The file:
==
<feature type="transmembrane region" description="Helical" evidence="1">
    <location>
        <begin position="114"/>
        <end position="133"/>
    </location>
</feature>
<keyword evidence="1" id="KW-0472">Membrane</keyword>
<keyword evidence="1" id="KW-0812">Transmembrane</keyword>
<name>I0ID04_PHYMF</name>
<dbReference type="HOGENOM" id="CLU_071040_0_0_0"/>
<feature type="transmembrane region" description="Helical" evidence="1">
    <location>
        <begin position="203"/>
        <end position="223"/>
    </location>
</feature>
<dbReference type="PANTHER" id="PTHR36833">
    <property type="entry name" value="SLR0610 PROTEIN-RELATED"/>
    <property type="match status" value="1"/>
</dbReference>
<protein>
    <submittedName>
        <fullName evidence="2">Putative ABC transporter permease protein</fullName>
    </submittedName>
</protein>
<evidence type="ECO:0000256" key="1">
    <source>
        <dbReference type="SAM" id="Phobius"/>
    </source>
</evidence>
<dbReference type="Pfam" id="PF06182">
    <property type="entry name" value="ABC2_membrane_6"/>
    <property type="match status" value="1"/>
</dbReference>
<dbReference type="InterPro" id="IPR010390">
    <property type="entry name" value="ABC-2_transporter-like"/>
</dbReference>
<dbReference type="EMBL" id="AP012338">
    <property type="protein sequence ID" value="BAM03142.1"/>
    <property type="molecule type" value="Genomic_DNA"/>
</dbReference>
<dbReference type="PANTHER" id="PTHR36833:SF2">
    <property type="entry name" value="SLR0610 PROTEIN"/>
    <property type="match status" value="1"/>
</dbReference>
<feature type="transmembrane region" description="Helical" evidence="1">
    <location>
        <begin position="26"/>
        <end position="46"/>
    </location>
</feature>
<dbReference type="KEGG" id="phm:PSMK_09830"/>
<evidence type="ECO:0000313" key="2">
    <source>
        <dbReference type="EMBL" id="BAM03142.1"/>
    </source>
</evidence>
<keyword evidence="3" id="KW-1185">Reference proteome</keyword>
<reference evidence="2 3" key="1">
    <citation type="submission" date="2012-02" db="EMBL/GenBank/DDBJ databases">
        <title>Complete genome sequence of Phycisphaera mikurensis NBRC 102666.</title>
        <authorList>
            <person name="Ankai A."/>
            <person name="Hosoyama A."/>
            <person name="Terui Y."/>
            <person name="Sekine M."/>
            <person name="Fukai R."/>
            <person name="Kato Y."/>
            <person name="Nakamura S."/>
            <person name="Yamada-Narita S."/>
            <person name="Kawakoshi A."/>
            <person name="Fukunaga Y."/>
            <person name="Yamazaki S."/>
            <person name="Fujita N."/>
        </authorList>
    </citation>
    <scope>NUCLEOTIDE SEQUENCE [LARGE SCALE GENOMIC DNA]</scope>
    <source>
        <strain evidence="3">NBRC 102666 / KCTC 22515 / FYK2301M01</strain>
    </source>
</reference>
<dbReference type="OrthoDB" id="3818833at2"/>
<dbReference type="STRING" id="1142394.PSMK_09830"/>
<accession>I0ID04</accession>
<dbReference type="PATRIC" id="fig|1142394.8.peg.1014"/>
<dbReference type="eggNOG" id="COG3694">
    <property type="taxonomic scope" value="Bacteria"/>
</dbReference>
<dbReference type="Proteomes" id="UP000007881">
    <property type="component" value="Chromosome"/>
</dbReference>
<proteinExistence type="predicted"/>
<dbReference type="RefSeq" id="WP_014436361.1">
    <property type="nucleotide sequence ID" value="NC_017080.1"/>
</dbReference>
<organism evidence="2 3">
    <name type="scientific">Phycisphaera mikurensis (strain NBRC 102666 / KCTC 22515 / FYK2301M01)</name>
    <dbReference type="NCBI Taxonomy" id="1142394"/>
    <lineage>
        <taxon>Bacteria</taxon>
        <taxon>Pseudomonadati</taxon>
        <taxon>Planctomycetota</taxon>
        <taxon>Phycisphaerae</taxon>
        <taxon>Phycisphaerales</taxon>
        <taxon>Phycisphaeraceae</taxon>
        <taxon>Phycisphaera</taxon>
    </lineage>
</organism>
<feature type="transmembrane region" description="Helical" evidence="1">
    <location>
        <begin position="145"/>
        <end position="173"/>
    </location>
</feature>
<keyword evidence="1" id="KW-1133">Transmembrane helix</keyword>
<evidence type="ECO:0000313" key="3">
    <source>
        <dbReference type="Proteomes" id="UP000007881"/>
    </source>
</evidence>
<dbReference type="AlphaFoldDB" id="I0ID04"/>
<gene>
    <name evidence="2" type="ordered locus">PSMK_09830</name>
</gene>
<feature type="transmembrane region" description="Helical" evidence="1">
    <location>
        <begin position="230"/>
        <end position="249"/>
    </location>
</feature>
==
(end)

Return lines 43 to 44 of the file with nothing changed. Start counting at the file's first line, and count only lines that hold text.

    <property type="entry name" value="SLR0610 PROTEIN"/>
    <property type="match status" value="1"/>